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Election Day 2008 - Limited Articulation

Posted in Features on November 1, 2008
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"Elections are a good deal like marriages. There's no accounting for anyone's taste. Every time we see the bridegroom we wonder why she picked him, and it's the same with public officials."
-Will Rogers

By the time you read this, the election season will be in full swing, with big-ticket races in every state for seats in the Senate, the House, and state and local governments. (And, oh yeah, we're electing a President too.) And for us, this is the time to take stock of the issues that confront us in the four-wheeling community-resource management, land-use issues, emissions regulations, and all the rest-and do our homework, research the candidates and their stands on the issues, and educate ourselves with the intent of making the most informed decisions we can on Election Day.

But before we get any further...well, this bears repeating: Here in the Land of the Free, fully half of us who are eligible to vote don't even bother showing up at the polling place on any given Election Day. And according to the Census Bureau, more than a third of adults in this country aren't even registered to vote at all. Those are shameful numbers for a so-called democracy, and they virtually guarantee that whoever's running the government at any given time will be only doing so with the approval of a small minority of our citizens.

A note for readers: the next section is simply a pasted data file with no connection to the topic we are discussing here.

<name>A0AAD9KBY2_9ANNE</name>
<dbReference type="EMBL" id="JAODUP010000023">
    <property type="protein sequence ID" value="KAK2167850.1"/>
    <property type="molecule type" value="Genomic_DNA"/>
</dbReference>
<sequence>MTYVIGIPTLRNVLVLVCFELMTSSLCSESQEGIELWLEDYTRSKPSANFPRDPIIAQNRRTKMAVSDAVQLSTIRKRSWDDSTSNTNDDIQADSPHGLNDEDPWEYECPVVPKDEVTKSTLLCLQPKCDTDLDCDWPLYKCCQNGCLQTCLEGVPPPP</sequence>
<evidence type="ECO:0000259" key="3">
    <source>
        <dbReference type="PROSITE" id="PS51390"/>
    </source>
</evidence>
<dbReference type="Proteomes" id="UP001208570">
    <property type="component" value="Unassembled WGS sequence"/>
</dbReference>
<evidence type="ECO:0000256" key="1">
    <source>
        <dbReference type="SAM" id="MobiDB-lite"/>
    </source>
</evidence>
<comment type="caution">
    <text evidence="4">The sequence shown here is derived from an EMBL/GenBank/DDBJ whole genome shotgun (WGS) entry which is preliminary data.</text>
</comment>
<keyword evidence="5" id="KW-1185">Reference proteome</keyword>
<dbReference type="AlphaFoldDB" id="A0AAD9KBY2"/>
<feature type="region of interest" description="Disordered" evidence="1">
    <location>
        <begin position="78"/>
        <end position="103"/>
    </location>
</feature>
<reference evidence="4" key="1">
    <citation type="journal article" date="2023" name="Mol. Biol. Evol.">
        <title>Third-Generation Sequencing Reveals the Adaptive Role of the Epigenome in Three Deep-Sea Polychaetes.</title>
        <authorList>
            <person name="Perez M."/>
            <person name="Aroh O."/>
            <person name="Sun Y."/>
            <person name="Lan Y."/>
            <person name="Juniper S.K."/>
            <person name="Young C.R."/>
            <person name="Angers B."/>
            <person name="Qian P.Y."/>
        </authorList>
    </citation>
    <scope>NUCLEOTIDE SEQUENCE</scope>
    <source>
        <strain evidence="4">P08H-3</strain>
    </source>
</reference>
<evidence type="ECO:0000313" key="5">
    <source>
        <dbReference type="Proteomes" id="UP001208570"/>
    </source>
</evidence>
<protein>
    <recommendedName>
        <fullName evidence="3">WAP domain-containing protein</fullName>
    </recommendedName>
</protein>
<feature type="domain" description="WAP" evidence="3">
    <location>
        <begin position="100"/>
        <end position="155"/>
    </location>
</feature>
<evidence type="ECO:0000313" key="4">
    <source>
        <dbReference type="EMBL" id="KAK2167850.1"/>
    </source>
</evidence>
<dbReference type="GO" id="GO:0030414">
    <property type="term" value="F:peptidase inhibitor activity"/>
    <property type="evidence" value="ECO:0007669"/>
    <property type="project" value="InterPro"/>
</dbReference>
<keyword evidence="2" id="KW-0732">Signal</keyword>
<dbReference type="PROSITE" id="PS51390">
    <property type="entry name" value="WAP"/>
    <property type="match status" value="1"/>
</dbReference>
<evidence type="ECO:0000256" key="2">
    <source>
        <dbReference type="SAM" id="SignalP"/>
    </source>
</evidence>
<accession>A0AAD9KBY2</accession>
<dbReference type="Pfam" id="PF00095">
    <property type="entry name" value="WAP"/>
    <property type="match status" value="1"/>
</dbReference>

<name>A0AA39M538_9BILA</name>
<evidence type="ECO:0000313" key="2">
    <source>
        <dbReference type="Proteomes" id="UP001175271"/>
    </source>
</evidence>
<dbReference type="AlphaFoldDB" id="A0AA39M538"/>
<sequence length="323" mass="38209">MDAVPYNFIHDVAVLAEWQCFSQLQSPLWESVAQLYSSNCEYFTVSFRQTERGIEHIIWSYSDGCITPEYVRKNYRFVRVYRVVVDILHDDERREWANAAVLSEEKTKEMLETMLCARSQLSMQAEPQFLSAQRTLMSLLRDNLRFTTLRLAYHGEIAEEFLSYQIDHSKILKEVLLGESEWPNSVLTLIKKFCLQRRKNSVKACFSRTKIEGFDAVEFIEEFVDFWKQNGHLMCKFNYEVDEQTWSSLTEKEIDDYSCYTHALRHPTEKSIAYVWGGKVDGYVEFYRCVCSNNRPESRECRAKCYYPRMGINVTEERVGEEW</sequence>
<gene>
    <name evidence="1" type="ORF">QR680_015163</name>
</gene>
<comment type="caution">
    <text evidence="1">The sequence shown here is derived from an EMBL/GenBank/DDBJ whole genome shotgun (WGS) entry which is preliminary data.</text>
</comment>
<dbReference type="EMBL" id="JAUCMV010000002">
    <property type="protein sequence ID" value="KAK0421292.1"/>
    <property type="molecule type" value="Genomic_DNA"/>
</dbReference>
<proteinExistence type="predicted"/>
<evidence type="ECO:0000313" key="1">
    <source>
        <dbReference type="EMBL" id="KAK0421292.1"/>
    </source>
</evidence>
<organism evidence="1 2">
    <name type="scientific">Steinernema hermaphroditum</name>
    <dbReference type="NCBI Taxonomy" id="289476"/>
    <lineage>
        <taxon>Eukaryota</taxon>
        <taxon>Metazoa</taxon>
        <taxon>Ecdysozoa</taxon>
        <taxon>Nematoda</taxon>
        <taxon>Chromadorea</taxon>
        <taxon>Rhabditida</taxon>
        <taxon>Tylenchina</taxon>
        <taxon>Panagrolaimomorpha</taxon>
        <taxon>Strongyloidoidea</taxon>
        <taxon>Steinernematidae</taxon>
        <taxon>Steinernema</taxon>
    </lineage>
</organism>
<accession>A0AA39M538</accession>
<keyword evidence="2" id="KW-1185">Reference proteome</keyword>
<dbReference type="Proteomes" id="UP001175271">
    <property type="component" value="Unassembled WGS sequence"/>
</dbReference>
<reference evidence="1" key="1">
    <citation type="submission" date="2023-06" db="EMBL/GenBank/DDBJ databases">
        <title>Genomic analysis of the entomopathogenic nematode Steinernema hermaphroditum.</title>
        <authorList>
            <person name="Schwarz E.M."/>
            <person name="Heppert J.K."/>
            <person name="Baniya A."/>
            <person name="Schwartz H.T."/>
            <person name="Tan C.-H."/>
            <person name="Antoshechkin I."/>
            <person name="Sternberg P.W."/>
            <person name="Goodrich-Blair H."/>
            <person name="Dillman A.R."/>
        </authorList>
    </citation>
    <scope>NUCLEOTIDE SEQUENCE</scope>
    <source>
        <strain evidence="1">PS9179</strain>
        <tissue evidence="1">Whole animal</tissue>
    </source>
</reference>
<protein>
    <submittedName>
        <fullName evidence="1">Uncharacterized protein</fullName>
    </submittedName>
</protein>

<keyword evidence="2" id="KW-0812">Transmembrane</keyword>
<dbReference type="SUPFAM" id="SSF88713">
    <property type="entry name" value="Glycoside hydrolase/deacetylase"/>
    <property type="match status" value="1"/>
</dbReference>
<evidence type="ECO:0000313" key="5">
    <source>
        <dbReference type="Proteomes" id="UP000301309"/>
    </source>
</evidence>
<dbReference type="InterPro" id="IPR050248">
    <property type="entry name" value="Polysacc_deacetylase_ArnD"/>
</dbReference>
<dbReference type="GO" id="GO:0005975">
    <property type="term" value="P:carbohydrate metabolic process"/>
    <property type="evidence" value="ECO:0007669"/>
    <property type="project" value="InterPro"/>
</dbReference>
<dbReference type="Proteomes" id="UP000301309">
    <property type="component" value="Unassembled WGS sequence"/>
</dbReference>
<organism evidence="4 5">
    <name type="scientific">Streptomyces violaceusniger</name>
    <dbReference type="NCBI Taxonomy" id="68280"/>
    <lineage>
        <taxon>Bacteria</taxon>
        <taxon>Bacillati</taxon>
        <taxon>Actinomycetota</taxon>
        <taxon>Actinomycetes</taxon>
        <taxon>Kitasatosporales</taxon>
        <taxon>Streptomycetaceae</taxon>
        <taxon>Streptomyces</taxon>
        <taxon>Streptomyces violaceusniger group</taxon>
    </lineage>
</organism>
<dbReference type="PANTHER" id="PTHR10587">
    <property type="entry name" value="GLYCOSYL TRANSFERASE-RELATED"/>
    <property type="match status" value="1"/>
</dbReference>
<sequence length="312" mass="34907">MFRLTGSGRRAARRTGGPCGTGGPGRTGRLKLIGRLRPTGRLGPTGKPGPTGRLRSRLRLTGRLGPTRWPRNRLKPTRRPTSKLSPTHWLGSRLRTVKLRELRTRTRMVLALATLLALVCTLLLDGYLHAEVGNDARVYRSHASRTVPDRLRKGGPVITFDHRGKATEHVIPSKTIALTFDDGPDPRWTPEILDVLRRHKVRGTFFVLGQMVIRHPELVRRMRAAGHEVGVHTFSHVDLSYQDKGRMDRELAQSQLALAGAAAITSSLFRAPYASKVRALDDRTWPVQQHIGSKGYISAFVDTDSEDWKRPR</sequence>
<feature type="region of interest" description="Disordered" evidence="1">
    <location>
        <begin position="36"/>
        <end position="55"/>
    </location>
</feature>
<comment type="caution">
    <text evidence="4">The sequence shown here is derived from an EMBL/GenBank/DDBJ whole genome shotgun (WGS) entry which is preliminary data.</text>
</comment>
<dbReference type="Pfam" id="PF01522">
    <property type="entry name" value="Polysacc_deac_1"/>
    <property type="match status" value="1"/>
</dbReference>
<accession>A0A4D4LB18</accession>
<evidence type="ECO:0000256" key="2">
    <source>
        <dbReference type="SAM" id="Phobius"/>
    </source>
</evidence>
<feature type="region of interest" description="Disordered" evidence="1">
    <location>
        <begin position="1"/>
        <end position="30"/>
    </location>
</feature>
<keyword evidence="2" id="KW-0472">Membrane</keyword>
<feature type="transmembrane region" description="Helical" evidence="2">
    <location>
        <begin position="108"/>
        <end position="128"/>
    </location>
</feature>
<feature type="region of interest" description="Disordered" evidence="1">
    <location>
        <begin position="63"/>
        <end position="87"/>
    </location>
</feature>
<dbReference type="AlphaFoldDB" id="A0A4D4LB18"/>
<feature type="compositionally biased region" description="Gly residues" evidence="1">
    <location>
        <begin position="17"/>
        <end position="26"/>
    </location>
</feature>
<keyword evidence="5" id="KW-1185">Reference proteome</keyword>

What to do? Here's a novel idea: When was the last time somebody held a voter registration drive at Moab during Easter Jeep Week, or at Lima during the Spring Jamboree Nationals? I'd be willing to wager that you'd find plenty of folks at these shindigs in any given year who either (a) don't bother to vote or (b) aren't even registered. Those are the folks we need to enlist in our efforts to elect government officials who will work with us to keep our public lands open and our pastime thriving.

For those of you who are registered, have you done anything to help elect a candidate-to the Congress, your town council, or anywhere else-who will represent us, or to pass ballot initiatives that will keep our lands open and our 4x4s legal? This could be volunteering to work a phone bank for a few hours a week, hosting a fundraiser with coffee and donuts, or even opening up our checkbook and mailing 50 bucks to someone who'll fight for your interests in Washington, your state capital, or your own backyard. Remember, these are the folks who will be spending your tax dollars enforcing land closures and emissions laws for the next four years, so if you haven't gotten involved, what's your excuse?

Granted, there are many, many issues of overriding importance this year-the economy, health care, and Iraq, among others-but long story short: We can all gripe and grouse in online forums about the evils of big government, tree-huggers, land closures, and the like, but unless we're all willing to roll up our sleeves and make sure that every one of us is registered and motivated, and willing to invest a little "sweat equity" into making sure our voices are heard in the halls of Will Rogers said, if we end up stuck in an unhappy marriage for four more years, we've got no one but ourselves to blame.

Either way, whatever your party or political persuasion, be sure to make your voice heard at the polls-vote on November 4. You owe it to yourself, and to your fellow enthusiasts.

-Douglas McColloch

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